Riverina Equine Vet



Lameness Examination – The Process

Investigating lameness in horses can be extremely challenging. Localising the source of lameness can sometimes take several visits and involve multiple techniques. Although this may appear expensive at the time, an accurate diagnosis will save unnecessary expense on inappropriate treatments and ensure you have a suitable management plan to get your horse back to 100%. 

An initial lameness investigation involves the examination of the horse at rest. We examine the whole horse; observing, palpating and manipulating each limb and joint. The horse is then examined moving, first at the walk and then at the trot in a straight line. Flexion tests will then be performed followed by observing the horse lunged on both a soft and a hard surface. In some cases, the lameness may only be apparent when the horse is ridden.  


Nerve blocks 

Once the lame limb or limbs have been identified, our veterinarians will discuss with you whether imaging is indicated or if nerve blocks are required to further localise the lameness. Nerve blocks are the only objective way to determine where the source of pain that is causing the lameness is located. Nerve blocks numb areas of the limb and if the source of pain is within the area blocked, then the lameness will be abolished. Each nerve block can take 5-30 minutes to work completely, so allow a bit of extra time in case multiple nerve blocks are required.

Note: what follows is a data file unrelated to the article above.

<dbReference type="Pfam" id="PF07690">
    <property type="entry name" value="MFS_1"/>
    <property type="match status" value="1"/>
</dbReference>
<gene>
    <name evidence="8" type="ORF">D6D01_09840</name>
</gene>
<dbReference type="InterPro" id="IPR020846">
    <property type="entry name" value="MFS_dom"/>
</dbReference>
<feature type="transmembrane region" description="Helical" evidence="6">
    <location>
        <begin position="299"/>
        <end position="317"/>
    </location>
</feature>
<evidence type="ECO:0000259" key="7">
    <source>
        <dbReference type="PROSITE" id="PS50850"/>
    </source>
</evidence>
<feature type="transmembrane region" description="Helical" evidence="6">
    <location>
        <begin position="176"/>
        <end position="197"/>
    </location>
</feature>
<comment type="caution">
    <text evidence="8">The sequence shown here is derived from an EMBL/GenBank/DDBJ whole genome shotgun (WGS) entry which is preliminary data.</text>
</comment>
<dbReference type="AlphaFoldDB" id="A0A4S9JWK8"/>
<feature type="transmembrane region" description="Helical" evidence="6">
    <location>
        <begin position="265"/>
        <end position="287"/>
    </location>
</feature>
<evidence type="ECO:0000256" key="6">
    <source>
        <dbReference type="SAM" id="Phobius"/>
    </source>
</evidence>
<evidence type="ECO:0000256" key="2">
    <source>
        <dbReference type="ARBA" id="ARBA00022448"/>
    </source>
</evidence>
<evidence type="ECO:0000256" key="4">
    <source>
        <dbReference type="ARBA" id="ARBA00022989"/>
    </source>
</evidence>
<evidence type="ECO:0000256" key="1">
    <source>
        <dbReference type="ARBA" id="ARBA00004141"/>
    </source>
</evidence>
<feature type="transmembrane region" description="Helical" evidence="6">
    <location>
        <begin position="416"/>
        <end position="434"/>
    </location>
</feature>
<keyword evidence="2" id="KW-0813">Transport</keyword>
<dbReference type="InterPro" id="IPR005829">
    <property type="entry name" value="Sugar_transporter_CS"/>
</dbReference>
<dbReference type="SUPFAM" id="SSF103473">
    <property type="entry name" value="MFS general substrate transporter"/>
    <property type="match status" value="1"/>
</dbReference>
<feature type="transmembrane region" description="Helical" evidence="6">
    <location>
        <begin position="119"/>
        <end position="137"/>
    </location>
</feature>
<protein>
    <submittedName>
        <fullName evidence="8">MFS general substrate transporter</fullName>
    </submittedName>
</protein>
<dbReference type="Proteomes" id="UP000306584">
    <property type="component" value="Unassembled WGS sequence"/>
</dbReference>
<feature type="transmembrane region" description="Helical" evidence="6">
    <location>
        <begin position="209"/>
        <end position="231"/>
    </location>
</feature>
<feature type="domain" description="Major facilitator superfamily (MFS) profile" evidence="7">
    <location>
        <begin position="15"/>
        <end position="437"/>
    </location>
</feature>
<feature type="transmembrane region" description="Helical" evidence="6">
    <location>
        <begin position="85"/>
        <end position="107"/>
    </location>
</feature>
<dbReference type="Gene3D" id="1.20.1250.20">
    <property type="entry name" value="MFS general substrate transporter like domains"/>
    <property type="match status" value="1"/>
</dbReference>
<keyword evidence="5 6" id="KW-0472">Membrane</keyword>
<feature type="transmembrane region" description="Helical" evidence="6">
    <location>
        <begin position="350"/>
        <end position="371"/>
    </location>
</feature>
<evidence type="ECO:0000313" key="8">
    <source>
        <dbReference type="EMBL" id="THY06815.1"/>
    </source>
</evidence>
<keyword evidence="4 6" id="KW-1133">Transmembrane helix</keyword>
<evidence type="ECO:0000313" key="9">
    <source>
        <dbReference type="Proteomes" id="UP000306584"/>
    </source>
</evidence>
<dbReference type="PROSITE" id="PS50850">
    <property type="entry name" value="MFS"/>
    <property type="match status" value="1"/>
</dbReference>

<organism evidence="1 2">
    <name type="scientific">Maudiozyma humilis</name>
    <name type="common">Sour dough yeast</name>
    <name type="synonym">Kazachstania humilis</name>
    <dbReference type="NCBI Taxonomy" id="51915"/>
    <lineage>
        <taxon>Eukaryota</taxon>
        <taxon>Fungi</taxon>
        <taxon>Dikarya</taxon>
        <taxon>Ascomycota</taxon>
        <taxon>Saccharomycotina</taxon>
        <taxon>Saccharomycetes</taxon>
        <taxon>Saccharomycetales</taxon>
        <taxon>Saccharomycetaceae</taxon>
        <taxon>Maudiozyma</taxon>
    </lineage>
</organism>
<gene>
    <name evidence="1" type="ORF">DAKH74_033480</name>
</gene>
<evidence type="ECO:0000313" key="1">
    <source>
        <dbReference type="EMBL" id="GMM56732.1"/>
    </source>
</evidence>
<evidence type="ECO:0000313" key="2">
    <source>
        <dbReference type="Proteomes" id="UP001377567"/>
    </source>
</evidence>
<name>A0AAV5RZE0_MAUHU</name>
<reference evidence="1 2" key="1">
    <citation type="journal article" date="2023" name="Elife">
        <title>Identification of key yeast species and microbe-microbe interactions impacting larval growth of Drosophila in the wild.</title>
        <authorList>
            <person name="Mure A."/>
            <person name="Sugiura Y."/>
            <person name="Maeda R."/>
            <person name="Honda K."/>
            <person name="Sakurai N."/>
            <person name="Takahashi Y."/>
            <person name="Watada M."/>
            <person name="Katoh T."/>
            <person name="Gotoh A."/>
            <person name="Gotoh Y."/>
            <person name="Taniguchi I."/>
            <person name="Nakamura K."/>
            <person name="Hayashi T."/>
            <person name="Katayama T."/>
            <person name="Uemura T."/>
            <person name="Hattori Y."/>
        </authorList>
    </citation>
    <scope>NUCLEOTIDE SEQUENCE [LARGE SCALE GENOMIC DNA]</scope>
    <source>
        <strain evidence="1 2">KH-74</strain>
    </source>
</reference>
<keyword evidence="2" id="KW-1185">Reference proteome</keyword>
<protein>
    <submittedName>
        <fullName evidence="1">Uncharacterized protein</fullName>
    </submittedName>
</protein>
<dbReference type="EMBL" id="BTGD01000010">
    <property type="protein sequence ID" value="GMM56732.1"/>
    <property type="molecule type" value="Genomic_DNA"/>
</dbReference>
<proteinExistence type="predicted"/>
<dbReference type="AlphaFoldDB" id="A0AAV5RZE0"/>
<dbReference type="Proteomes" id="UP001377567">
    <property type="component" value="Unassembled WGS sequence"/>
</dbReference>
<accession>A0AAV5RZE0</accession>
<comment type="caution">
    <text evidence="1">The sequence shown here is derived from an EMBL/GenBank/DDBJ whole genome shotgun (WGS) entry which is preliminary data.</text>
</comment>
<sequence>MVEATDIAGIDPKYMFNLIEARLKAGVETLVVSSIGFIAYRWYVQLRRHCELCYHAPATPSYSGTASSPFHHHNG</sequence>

Once the lameness has been localised to a certain region with nerve blocks, we can use various imaging techniques to help determine the underlying cause. This includes the use of our portable x-ray, and/or ultrasound machines.  



  • Diagnosis
  • Prognosis
  • Treatment/management/recommendations e.g. joint injections, podiatry